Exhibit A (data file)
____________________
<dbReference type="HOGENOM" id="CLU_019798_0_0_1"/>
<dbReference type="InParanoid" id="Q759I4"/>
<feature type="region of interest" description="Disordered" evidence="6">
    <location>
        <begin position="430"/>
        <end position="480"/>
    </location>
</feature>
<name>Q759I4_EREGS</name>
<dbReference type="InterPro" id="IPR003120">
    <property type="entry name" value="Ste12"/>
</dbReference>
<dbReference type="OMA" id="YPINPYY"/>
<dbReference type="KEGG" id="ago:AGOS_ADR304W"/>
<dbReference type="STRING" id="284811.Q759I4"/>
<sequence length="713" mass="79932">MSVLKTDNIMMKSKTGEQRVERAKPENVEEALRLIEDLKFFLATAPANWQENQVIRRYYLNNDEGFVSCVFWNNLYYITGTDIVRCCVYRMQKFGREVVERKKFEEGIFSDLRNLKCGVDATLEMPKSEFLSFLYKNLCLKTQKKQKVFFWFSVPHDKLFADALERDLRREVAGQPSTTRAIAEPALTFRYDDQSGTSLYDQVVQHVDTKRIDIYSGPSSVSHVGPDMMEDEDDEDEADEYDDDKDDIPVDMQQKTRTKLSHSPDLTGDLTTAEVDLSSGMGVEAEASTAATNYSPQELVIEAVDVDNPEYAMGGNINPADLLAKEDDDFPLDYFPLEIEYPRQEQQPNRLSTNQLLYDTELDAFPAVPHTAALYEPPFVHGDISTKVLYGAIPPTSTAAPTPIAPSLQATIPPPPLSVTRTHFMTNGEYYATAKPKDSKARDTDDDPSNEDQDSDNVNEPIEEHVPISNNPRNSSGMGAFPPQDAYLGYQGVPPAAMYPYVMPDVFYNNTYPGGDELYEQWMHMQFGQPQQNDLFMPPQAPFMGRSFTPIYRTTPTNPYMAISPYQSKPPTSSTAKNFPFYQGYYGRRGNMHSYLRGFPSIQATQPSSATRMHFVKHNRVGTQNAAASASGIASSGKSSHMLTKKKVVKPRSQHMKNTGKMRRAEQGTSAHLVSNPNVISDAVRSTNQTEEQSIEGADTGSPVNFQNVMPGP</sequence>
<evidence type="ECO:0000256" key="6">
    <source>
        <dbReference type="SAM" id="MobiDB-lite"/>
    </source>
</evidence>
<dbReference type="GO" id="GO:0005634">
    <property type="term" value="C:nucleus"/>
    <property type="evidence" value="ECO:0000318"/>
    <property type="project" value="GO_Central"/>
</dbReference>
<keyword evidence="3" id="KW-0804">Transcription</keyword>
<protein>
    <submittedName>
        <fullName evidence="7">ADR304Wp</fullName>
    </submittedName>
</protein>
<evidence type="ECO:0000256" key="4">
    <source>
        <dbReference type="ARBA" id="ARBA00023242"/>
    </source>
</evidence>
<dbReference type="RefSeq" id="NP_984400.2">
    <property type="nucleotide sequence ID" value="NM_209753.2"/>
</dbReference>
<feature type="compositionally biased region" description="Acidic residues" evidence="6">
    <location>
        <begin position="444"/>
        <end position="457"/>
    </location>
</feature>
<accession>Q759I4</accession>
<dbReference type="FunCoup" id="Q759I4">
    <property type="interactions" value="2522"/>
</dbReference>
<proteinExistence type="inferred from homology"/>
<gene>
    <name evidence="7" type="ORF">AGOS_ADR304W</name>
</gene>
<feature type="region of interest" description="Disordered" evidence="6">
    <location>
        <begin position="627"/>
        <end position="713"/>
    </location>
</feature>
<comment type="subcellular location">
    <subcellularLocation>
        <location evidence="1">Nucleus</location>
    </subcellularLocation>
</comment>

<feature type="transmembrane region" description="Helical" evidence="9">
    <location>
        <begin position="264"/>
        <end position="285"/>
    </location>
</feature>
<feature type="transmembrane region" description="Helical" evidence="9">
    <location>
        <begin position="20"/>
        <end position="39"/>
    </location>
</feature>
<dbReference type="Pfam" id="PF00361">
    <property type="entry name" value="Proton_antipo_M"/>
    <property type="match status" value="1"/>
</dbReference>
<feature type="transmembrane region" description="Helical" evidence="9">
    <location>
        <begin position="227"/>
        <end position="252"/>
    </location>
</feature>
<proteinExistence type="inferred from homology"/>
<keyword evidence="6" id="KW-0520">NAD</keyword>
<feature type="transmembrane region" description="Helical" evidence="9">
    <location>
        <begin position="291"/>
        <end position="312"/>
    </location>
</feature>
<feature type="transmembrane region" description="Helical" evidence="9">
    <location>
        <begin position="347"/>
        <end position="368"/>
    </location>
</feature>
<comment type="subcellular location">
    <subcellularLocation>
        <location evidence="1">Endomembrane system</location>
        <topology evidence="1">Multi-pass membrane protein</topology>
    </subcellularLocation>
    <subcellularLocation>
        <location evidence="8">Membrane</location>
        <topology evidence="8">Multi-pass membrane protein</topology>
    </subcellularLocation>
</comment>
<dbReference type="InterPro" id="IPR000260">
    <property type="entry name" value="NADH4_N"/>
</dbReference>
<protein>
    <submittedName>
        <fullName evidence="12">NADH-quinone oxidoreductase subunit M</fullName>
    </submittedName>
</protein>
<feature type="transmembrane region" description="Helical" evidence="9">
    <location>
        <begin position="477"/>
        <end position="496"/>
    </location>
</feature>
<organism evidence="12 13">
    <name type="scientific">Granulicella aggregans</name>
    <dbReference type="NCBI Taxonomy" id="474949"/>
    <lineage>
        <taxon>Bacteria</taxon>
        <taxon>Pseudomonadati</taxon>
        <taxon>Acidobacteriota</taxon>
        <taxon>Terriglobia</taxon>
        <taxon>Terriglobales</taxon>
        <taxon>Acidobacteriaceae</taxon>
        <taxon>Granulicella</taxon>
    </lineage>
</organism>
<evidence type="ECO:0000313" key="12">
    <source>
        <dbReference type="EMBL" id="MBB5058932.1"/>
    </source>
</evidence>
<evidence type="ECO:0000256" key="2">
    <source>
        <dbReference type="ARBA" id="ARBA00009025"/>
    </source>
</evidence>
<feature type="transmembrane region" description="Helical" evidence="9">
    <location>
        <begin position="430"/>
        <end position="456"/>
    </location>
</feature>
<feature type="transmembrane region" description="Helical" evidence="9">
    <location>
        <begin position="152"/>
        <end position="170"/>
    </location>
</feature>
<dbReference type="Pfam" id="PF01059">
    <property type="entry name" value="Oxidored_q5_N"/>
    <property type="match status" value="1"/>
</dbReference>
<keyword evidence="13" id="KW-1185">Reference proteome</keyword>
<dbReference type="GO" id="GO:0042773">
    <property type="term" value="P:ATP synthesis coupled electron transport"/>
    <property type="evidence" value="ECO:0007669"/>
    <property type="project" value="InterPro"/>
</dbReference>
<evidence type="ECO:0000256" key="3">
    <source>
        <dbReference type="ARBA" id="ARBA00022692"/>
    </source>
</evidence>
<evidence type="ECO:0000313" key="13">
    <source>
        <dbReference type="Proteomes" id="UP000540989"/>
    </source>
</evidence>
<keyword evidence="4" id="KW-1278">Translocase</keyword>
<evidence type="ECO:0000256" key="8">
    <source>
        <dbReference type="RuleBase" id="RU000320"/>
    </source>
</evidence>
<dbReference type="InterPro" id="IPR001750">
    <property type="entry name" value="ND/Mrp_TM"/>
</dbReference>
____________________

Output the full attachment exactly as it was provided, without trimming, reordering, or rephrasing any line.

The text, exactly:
<dbReference type="HOGENOM" id="CLU_019798_0_0_1"/>
<dbReference type="InParanoid" id="Q759I4"/>
<feature type="region of interest" description="Disordered" evidence="6">
    <location>
        <begin position="430"/>
        <end position="480"/>
    </location>
</feature>
<name>Q759I4_EREGS</name>
<dbReference type="InterPro" id="IPR003120">
    <property type="entry name" value="Ste12"/>
</dbReference>
<dbReference type="OMA" id="YPINPYY"/>
<dbReference type="KEGG" id="ago:AGOS_ADR304W"/>
<dbReference type="STRING" id="284811.Q759I4"/>
<sequence length="713" mass="79932">MSVLKTDNIMMKSKTGEQRVERAKPENVEEALRLIEDLKFFLATAPANWQENQVIRRYYLNNDEGFVSCVFWNNLYYITGTDIVRCCVYRMQKFGREVVERKKFEEGIFSDLRNLKCGVDATLEMPKSEFLSFLYKNLCLKTQKKQKVFFWFSVPHDKLFADALERDLRREVAGQPSTTRAIAEPALTFRYDDQSGTSLYDQVVQHVDTKRIDIYSGPSSVSHVGPDMMEDEDDEDEADEYDDDKDDIPVDMQQKTRTKLSHSPDLTGDLTTAEVDLSSGMGVEAEASTAATNYSPQELVIEAVDVDNPEYAMGGNINPADLLAKEDDDFPLDYFPLEIEYPRQEQQPNRLSTNQLLYDTELDAFPAVPHTAALYEPPFVHGDISTKVLYGAIPPTSTAAPTPIAPSLQATIPPPPLSVTRTHFMTNGEYYATAKPKDSKARDTDDDPSNEDQDSDNVNEPIEEHVPISNNPRNSSGMGAFPPQDAYLGYQGVPPAAMYPYVMPDVFYNNTYPGGDELYEQWMHMQFGQPQQNDLFMPPQAPFMGRSFTPIYRTTPTNPYMAISPYQSKPPTSSTAKNFPFYQGYYGRRGNMHSYLRGFPSIQATQPSSATRMHFVKHNRVGTQNAAASASGIASSGKSSHMLTKKKVVKPRSQHMKNTGKMRRAEQGTSAHLVSNPNVISDAVRSTNQTEEQSIEGADTGSPVNFQNVMPGP</sequence>
<evidence type="ECO:0000256" key="6">
    <source>
        <dbReference type="SAM" id="MobiDB-lite"/>
    </source>
</evidence>
<dbReference type="GO" id="GO:0005634">
    <property type="term" value="C:nucleus"/>
    <property type="evidence" value="ECO:0000318"/>
    <property type="project" value="GO_Central"/>
</dbReference>
<keyword evidence="3" id="KW-0804">Transcription</keyword>
<protein>
    <submittedName>
        <fullName evidence="7">ADR304Wp</fullName>
    </submittedName>
</protein>
<evidence type="ECO:0000256" key="4">
    <source>
        <dbReference type="ARBA" id="ARBA00023242"/>
    </source>
</evidence>
<dbReference type="RefSeq" id="NP_984400.2">
    <property type="nucleotide sequence ID" value="NM_209753.2"/>
</dbReference>
<feature type="compositionally biased region" description="Acidic residues" evidence="6">
    <location>
        <begin position="444"/>
        <end position="457"/>
    </location>
</feature>
<accession>Q759I4</accession>
<dbReference type="FunCoup" id="Q759I4">
    <property type="interactions" value="2522"/>
</dbReference>
<proteinExistence type="inferred from homology"/>
<gene>
    <name evidence="7" type="ORF">AGOS_ADR304W</name>
</gene>
<feature type="region of interest" description="Disordered" evidence="6">
    <location>
        <begin position="627"/>
        <end position="713"/>
    </location>
</feature>
<comment type="subcellular location">
    <subcellularLocation>
        <location evidence="1">Nucleus</location>
    </subcellularLocation>
</comment>

<feature type="transmembrane region" description="Helical" evidence="9">
    <location>
        <begin position="264"/>
        <end position="285"/>
    </location>
</feature>
<feature type="transmembrane region" description="Helical" evidence="9">
    <location>
        <begin position="20"/>
        <end position="39"/>
    </location>
</feature>
<dbReference type="Pfam" id="PF00361">
    <property type="entry name" value="Proton_antipo_M"/>
    <property type="match status" value="1"/>
</dbReference>
<feature type="transmembrane region" description="Helical" evidence="9">
    <location>
        <begin position="227"/>
        <end position="252"/>
    </location>
</feature>
<proteinExistence type="inferred from homology"/>
<keyword evidence="6" id="KW-0520">NAD</keyword>
<feature type="transmembrane region" description="Helical" evidence="9">
    <location>
        <begin position="291"/>
        <end position="312"/>
    </location>
</feature>
<feature type="transmembrane region" description="Helical" evidence="9">
    <location>
        <begin position="347"/>
        <end position="368"/>
    </location>
</feature>
<comment type="subcellular location">
    <subcellularLocation>
        <location evidence="1">Endomembrane system</location>
        <topology evidence="1">Multi-pass membrane protein</topology>
    </subcellularLocation>
    <subcellularLocation>
        <location evidence="8">Membrane</location>
        <topology evidence="8">Multi-pass membrane protein</topology>
    </subcellularLocation>
</comment>
<dbReference type="InterPro" id="IPR000260">
    <property type="entry name" value="NADH4_N"/>
</dbReference>
<protein>
    <submittedName>
        <fullName evidence="12">NADH-quinone oxidoreductase subunit M</fullName>
    </submittedName>
</protein>
<feature type="transmembrane region" description="Helical" evidence="9">
    <location>
        <begin position="477"/>
        <end position="496"/>
    </location>
</feature>
<organism evidence="12 13">
    <name type="scientific">Granulicella aggregans</name>
    <dbReference type="NCBI Taxonomy" id="474949"/>
    <lineage>
        <taxon>Bacteria</taxon>
        <taxon>Pseudomonadati</taxon>
        <taxon>Acidobacteriota</taxon>
        <taxon>Terriglobia</taxon>
        <taxon>Terriglobales</taxon>
        <taxon>Acidobacteriaceae</taxon>
        <taxon>Granulicella</taxon>
    </lineage>
</organism>
<evidence type="ECO:0000313" key="12">
    <source>
        <dbReference type="EMBL" id="MBB5058932.1"/>
    </source>
</evidence>
<evidence type="ECO:0000256" key="2">
    <source>
        <dbReference type="ARBA" id="ARBA00009025"/>
    </source>
</evidence>
<feature type="transmembrane region" description="Helical" evidence="9">
    <location>
        <begin position="430"/>
        <end position="456"/>
    </location>
</feature>
<feature type="transmembrane region" description="Helical" evidence="9">
    <location>
        <begin position="152"/>
        <end position="170"/>
    </location>
</feature>
<dbReference type="Pfam" id="PF01059">
    <property type="entry name" value="Oxidored_q5_N"/>
    <property type="match status" value="1"/>
</dbReference>
<keyword evidence="13" id="KW-1185">Reference proteome</keyword>
<dbReference type="GO" id="GO:0042773">
    <property type="term" value="P:ATP synthesis coupled electron transport"/>
    <property type="evidence" value="ECO:0007669"/>
    <property type="project" value="InterPro"/>
</dbReference>
<evidence type="ECO:0000256" key="3">
    <source>
        <dbReference type="ARBA" id="ARBA00022692"/>
    </source>
</evidence>
<evidence type="ECO:0000313" key="13">
    <source>
        <dbReference type="Proteomes" id="UP000540989"/>
    </source>
</evidence>
<keyword evidence="4" id="KW-1278">Translocase</keyword>
<evidence type="ECO:0000256" key="8">
    <source>
        <dbReference type="RuleBase" id="RU000320"/>
    </source>
</evidence>
<dbReference type="InterPro" id="IPR001750">
    <property type="entry name" value="ND/Mrp_TM"/>
</dbReference>